Tower at Cityplace

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The Tower at Cityplace
Cityplace Tower in Dallas, Texas.jpg
General information
Type Office
Location 2711 North Haskell Avenue, Dallas, Texas
Coordinates 32°48′20″N 96°47′33″W / 32.805513°N 96.792482°W / 32.805513; -96.792482Coordinates: 32°48′20″N 96°47′33″W / 32.805513°N 96.792482°W / 32.805513; -96.792482
Construction started December 1984
Completed 1988
Owner Ashkenazy & Agus Ventures
Height
Roof 560 feet (171 m)[1]
Technical details
Floor count 42[1]
Floor area 1,400,000 square feet (130,000 m2)[2]
Design and construction
Architect Cossutta & Associates[1]
Developer Southland Corporation
Main contractor HCB Contractors[1]

The Tower at Cityplace is a 42-story building located at 2711 North Haskell Avenue at North Central Expressway (US 75) in the Cityplace district of Uptown Dallas, Texas (USA). The building is 560 feet (171 m) tall and has 1,400,000 square feet (130,000 m2) of office space.[2] It's also the tallest building outside of Downtown Dallas.

History[edit]

The Tower at Cityplace during construction in 1988.

The building was designed by Cossutta & Associates (Araldo Cossutta, principal) of New York to be the corporate headquarters for Southland Corporation (now 7-Eleven). Formerly named CityPlace East, it was conceived as the first phase of the 135-acre (55 ha) Cityplace development. A twin tower (CityPlace West), later canceled, was planned across North Central Expressway with a skybridge connection over the highway.[1] Several mid-rise buildings were also planned around the base of both towers. Construction began in December 1984 and the tower opened in 1988 after one year of delays. During this time and as a result of Southland's buyout in 1987, the need for headquarters space was reduced by 50%, leaving the lower 19 floors vacant. Because of the building's unique floorplate (Design), converting the space to speculative office space was a challenge. Despite opening during the Savings and Loan crisis and resulting real estate crash in Dallas, the building was eventually filled. Cityplace East was renamed Cityplace Tower and was the last major skyscraper built in Dallas during the 1980s.[3]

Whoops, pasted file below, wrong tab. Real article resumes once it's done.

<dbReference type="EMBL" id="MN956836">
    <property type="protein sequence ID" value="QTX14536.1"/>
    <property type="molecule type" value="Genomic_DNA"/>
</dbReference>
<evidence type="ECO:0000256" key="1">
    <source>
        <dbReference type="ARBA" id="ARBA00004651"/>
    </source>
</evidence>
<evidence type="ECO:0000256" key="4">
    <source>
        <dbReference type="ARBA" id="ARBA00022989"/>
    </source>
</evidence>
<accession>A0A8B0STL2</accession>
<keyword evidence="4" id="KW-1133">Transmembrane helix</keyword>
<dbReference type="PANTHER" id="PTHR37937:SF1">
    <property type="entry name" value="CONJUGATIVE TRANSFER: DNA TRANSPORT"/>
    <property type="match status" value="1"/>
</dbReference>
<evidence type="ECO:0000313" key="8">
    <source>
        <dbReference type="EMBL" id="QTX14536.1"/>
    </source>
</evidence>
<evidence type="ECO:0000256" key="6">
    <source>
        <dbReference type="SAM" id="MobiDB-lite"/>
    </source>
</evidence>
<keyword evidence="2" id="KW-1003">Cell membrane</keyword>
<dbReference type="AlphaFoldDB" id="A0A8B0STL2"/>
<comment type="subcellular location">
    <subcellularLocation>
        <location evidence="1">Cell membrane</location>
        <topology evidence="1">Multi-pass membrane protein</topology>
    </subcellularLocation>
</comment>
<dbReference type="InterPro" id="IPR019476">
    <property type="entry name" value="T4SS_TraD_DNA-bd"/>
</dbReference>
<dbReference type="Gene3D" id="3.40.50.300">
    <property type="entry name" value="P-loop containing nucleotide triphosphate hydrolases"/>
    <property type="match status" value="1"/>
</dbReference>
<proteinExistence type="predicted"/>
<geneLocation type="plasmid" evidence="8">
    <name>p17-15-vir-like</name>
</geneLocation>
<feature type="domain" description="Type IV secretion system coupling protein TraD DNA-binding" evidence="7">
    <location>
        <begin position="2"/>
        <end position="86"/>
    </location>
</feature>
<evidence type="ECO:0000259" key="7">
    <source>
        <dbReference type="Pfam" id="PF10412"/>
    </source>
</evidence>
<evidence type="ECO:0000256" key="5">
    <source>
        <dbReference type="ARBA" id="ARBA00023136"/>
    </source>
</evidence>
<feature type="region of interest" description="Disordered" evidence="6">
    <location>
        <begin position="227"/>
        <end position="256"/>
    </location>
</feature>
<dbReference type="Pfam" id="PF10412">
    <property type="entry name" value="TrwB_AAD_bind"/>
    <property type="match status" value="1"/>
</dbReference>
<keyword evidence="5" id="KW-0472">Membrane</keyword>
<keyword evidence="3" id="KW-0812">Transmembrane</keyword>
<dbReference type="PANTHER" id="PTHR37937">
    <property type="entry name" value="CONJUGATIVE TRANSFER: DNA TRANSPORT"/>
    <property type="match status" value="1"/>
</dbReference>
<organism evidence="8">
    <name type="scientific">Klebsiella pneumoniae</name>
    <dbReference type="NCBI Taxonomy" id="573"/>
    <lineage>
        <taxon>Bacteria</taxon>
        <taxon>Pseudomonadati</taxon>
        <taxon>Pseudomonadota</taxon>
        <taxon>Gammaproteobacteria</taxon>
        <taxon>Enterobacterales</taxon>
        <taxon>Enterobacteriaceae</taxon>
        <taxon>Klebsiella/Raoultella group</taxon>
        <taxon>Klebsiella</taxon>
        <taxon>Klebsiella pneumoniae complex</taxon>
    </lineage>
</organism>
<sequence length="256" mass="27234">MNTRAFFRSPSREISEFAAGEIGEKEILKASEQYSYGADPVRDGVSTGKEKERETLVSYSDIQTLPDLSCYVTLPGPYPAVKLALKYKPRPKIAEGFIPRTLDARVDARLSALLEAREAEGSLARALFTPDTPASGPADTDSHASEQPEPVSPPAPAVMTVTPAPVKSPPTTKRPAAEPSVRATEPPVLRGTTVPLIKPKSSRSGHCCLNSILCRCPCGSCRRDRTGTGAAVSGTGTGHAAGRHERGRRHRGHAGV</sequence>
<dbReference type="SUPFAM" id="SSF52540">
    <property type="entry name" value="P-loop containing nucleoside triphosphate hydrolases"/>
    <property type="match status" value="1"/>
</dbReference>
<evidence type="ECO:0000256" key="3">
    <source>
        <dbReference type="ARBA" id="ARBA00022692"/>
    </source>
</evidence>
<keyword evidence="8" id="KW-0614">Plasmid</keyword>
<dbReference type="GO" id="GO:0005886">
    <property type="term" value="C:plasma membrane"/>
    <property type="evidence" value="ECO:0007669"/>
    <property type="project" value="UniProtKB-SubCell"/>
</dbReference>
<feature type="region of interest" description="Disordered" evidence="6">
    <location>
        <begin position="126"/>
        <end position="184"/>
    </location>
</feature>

Although neighborhood blocks were demolished in the mid-80's to make way future phases of Cityplace, additional plans were put on hold. In 1989, Southland sold land on the west side of North Central Expressway (including the CityPlace West site). Today this area is home to the West Village development.[2] Enough Brazilian red granite was ordered and cut for the twin tower and office buildings; it remains for sale in a south Dallas County storage yard.[4]

In 2000, DART's Cityplace Station, after years of planning, opened beneath North Central Expressway with entrances on both sides of the highway, the east side being in the bottom of the tower, the west in an aluminum and glass hut above the elevator shaft to the station's upper level under the expressway.